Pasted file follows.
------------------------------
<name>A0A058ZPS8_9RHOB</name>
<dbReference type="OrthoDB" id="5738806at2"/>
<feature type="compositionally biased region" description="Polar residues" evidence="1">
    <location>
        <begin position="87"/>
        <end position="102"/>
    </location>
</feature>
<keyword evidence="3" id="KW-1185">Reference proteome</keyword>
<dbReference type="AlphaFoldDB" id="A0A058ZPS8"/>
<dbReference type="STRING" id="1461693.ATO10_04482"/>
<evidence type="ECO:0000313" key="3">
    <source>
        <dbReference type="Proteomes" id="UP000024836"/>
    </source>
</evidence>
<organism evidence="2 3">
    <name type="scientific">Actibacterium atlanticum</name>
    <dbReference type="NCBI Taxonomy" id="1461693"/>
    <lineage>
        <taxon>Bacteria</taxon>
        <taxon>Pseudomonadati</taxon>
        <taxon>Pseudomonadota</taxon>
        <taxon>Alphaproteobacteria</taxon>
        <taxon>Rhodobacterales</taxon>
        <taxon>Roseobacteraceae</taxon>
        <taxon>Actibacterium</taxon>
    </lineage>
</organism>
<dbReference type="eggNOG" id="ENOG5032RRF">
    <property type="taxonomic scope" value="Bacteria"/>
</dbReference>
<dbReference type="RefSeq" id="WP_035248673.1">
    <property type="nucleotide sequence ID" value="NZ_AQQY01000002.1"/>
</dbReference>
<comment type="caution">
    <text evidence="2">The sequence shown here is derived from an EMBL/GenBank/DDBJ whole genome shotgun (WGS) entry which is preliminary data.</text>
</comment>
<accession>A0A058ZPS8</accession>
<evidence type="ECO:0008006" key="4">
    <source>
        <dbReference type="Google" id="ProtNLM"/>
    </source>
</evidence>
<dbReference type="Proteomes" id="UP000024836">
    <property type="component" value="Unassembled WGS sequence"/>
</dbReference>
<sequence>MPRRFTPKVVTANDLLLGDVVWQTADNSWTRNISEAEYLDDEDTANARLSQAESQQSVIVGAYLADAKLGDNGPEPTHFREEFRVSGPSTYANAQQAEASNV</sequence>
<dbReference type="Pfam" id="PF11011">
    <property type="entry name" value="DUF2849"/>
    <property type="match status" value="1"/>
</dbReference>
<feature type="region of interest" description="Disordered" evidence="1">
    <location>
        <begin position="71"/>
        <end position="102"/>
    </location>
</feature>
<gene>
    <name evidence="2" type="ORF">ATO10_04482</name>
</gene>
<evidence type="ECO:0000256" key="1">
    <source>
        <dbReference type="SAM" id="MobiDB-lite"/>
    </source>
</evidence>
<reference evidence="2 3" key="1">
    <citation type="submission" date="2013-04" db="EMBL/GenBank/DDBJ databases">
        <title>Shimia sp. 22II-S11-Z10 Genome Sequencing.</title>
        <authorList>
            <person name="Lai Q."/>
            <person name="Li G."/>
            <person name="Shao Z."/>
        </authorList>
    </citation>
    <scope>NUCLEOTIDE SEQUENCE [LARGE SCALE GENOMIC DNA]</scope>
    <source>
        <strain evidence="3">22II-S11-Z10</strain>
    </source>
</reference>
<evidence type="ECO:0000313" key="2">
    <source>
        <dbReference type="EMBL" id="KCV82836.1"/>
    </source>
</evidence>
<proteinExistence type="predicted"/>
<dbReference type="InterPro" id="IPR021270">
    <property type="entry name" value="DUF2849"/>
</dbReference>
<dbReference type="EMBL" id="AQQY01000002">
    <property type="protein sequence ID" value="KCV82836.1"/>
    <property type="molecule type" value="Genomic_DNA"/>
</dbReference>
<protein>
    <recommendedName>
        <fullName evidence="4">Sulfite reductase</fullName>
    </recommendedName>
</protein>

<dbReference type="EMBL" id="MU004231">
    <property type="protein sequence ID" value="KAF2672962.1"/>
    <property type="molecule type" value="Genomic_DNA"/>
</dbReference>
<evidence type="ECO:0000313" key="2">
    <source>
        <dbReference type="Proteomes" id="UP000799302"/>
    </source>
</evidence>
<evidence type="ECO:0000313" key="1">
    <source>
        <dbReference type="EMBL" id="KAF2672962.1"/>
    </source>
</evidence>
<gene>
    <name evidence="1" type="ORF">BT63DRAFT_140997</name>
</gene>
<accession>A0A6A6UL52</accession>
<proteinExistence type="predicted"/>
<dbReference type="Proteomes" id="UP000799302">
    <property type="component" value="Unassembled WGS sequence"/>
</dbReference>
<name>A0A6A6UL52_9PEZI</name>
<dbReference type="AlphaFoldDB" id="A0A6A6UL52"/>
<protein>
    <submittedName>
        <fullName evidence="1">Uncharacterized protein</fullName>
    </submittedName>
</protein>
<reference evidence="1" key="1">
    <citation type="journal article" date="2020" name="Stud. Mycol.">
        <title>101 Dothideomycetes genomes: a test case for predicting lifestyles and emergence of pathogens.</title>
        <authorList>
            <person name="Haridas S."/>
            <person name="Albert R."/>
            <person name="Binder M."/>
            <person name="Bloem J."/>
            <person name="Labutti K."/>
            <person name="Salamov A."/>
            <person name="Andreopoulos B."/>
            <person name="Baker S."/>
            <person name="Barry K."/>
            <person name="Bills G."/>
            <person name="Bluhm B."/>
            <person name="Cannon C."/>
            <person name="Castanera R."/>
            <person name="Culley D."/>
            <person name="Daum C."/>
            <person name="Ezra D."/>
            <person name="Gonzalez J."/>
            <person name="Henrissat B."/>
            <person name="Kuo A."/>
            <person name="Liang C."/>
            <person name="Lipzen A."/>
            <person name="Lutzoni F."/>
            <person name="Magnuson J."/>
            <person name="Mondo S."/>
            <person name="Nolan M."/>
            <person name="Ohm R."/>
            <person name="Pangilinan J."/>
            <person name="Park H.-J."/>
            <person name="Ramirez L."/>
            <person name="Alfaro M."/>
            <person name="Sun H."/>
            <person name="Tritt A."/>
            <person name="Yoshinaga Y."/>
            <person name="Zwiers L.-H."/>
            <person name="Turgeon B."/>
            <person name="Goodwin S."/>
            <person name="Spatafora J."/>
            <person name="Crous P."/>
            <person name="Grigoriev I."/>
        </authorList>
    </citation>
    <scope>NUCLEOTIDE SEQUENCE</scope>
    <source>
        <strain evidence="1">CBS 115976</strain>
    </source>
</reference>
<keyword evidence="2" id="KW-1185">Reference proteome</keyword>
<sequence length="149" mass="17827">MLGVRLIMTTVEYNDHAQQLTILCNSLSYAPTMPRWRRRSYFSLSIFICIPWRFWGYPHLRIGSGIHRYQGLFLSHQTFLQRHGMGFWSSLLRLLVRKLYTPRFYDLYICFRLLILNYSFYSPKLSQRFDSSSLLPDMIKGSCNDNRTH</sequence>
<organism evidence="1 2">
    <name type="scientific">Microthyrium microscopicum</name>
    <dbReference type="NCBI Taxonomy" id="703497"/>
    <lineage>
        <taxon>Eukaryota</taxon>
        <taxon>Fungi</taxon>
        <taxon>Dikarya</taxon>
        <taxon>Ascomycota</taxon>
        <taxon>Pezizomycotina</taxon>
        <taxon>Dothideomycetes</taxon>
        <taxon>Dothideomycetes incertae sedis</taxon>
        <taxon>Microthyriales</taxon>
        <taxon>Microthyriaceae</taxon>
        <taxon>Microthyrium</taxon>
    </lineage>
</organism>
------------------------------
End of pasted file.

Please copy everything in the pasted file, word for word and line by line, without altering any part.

<name>A0A058ZPS8_9RHOB</name>
<dbReference type="OrthoDB" id="5738806at2"/>
<feature type="compositionally biased region" description="Polar residues" evidence="1">
    <location>
        <begin position="87"/>
        <end position="102"/>
    </location>
</feature>
<keyword evidence="3" id="KW-1185">Reference proteome</keyword>
<dbReference type="AlphaFoldDB" id="A0A058ZPS8"/>
<dbReference type="STRING" id="1461693.ATO10_04482"/>
<evidence type="ECO:0000313" key="3">
    <source>
        <dbReference type="Proteomes" id="UP000024836"/>
    </source>
</evidence>
<organism evidence="2 3">
    <name type="scientific">Actibacterium atlanticum</name>
    <dbReference type="NCBI Taxonomy" id="1461693"/>
    <lineage>
        <taxon>Bacteria</taxon>
        <taxon>Pseudomonadati</taxon>
        <taxon>Pseudomonadota</taxon>
        <taxon>Alphaproteobacteria</taxon>
        <taxon>Rhodobacterales</taxon>
        <taxon>Roseobacteraceae</taxon>
        <taxon>Actibacterium</taxon>
    </lineage>
</organism>
<dbReference type="eggNOG" id="ENOG5032RRF">
    <property type="taxonomic scope" value="Bacteria"/>
</dbReference>
<dbReference type="RefSeq" id="WP_035248673.1">
    <property type="nucleotide sequence ID" value="NZ_AQQY01000002.1"/>
</dbReference>
<comment type="caution">
    <text evidence="2">The sequence shown here is derived from an EMBL/GenBank/DDBJ whole genome shotgun (WGS) entry which is preliminary data.</text>
</comment>
<accession>A0A058ZPS8</accession>
<evidence type="ECO:0008006" key="4">
    <source>
        <dbReference type="Google" id="ProtNLM"/>
    </source>
</evidence>
<dbReference type="Proteomes" id="UP000024836">
    <property type="component" value="Unassembled WGS sequence"/>
</dbReference>
<sequence>MPRRFTPKVVTANDLLLGDVVWQTADNSWTRNISEAEYLDDEDTANARLSQAESQQSVIVGAYLADAKLGDNGPEPTHFREEFRVSGPSTYANAQQAEASNV</sequence>
<dbReference type="Pfam" id="PF11011">
    <property type="entry name" value="DUF2849"/>
    <property type="match status" value="1"/>
</dbReference>
<feature type="region of interest" description="Disordered" evidence="1">
    <location>
        <begin position="71"/>
        <end position="102"/>
    </location>
</feature>
<gene>
    <name evidence="2" type="ORF">ATO10_04482</name>
</gene>
<evidence type="ECO:0000256" key="1">
    <source>
        <dbReference type="SAM" id="MobiDB-lite"/>
    </source>
</evidence>
<reference evidence="2 3" key="1">
    <citation type="submission" date="2013-04" db="EMBL/GenBank/DDBJ databases">
        <title>Shimia sp. 22II-S11-Z10 Genome Sequencing.</title>
        <authorList>
            <person name="Lai Q."/>
            <person name="Li G."/>
            <person name="Shao Z."/>
        </authorList>
    </citation>
    <scope>NUCLEOTIDE SEQUENCE [LARGE SCALE GENOMIC DNA]</scope>
    <source>
        <strain evidence="3">22II-S11-Z10</strain>
    </source>
</reference>
<evidence type="ECO:0000313" key="2">
    <source>
        <dbReference type="EMBL" id="KCV82836.1"/>
    </source>
</evidence>
<proteinExistence type="predicted"/>
<dbReference type="InterPro" id="IPR021270">
    <property type="entry name" value="DUF2849"/>
</dbReference>
<dbReference type="EMBL" id="AQQY01000002">
    <property type="protein sequence ID" value="KCV82836.1"/>
    <property type="molecule type" value="Genomic_DNA"/>
</dbReference>
<protein>
    <recommendedName>
        <fullName evidence="4">Sulfite reductase</fullName>
    </recommendedName>
</protein>

<dbReference type="EMBL" id="MU004231">
    <property type="protein sequence ID" value="KAF2672962.1"/>
    <property type="molecule type" value="Genomic_DNA"/>
</dbReference>
<evidence type="ECO:0000313" key="2">
    <source>
        <dbReference type="Proteomes" id="UP000799302"/>
    </source>
</evidence>
<evidence type="ECO:0000313" key="1">
    <source>
        <dbReference type="EMBL" id="KAF2672962.1"/>
    </source>
</evidence>
<gene>
    <name evidence="1" type="ORF">BT63DRAFT_140997</name>
</gene>
<accession>A0A6A6UL52</accession>
<proteinExistence type="predicted"/>
<dbReference type="Proteomes" id="UP000799302">
    <property type="component" value="Unassembled WGS sequence"/>
</dbReference>
<name>A0A6A6UL52_9PEZI</name>
<dbReference type="AlphaFoldDB" id="A0A6A6UL52"/>
<protein>
    <submittedName>
        <fullName evidence="1">Uncharacterized protein</fullName>
    </submittedName>
</protein>
<reference evidence="1" key="1">
    <citation type="journal article" date="2020" name="Stud. Mycol.">
        <title>101 Dothideomycetes genomes: a test case for predicting lifestyles and emergence of pathogens.</title>
        <authorList>
            <person name="Haridas S."/>
            <person name="Albert R."/>
            <person name="Binder M."/>
            <person name="Bloem J."/>
            <person name="Labutti K."/>
            <person name="Salamov A."/>
            <person name="Andreopoulos B."/>
            <person name="Baker S."/>
            <person name="Barry K."/>
            <person name="Bills G."/>
            <person name="Bluhm B."/>
            <person name="Cannon C."/>
            <person name="Castanera R."/>
            <person name="Culley D."/>
            <person name="Daum C."/>
            <person name="Ezra D."/>
            <person name="Gonzalez J."/>
            <person name="Henrissat B."/>
            <person name="Kuo A."/>
            <person name="Liang C."/>
            <person name="Lipzen A."/>
            <person name="Lutzoni F."/>
            <person name="Magnuson J."/>
            <person name="Mondo S."/>
            <person name="Nolan M."/>
            <person name="Ohm R."/>
            <person name="Pangilinan J."/>
            <person name="Park H.-J."/>
            <person name="Ramirez L."/>
            <person name="Alfaro M."/>
            <person name="Sun H."/>
            <person name="Tritt A."/>
            <person name="Yoshinaga Y."/>
            <person name="Zwiers L.-H."/>
            <person name="Turgeon B."/>
            <person name="Goodwin S."/>
            <person name="Spatafora J."/>
            <person name="Crous P."/>
            <person name="Grigoriev I."/>
        </authorList>
    </citation>
    <scope>NUCLEOTIDE SEQUENCE</scope>
    <source>
        <strain evidence="1">CBS 115976</strain>
    </source>
</reference>
<keyword evidence="2" id="KW-1185">Reference proteome</keyword>
<sequence length="149" mass="17827">MLGVRLIMTTVEYNDHAQQLTILCNSLSYAPTMPRWRRRSYFSLSIFICIPWRFWGYPHLRIGSGIHRYQGLFLSHQTFLQRHGMGFWSSLLRLLVRKLYTPRFYDLYICFRLLILNYSFYSPKLSQRFDSSSLLPDMIKGSCNDNRTH</sequence>
<organism evidence="1 2">
    <name type="scientific">Microthyrium microscopicum</name>
    <dbReference type="NCBI Taxonomy" id="703497"/>
    <lineage>
        <taxon>Eukaryota</taxon>
        <taxon>Fungi</taxon>
        <taxon>Dikarya</taxon>
        <taxon>Ascomycota</taxon>
        <taxon>Pezizomycotina</taxon>
        <taxon>Dothideomycetes</taxon>
        <taxon>Dothideomycetes incertae sedis</taxon>
        <taxon>Microthyriales</taxon>
        <taxon>Microthyriaceae</taxon>
        <taxon>Microthyrium</taxon>
    </lineage>
</organism>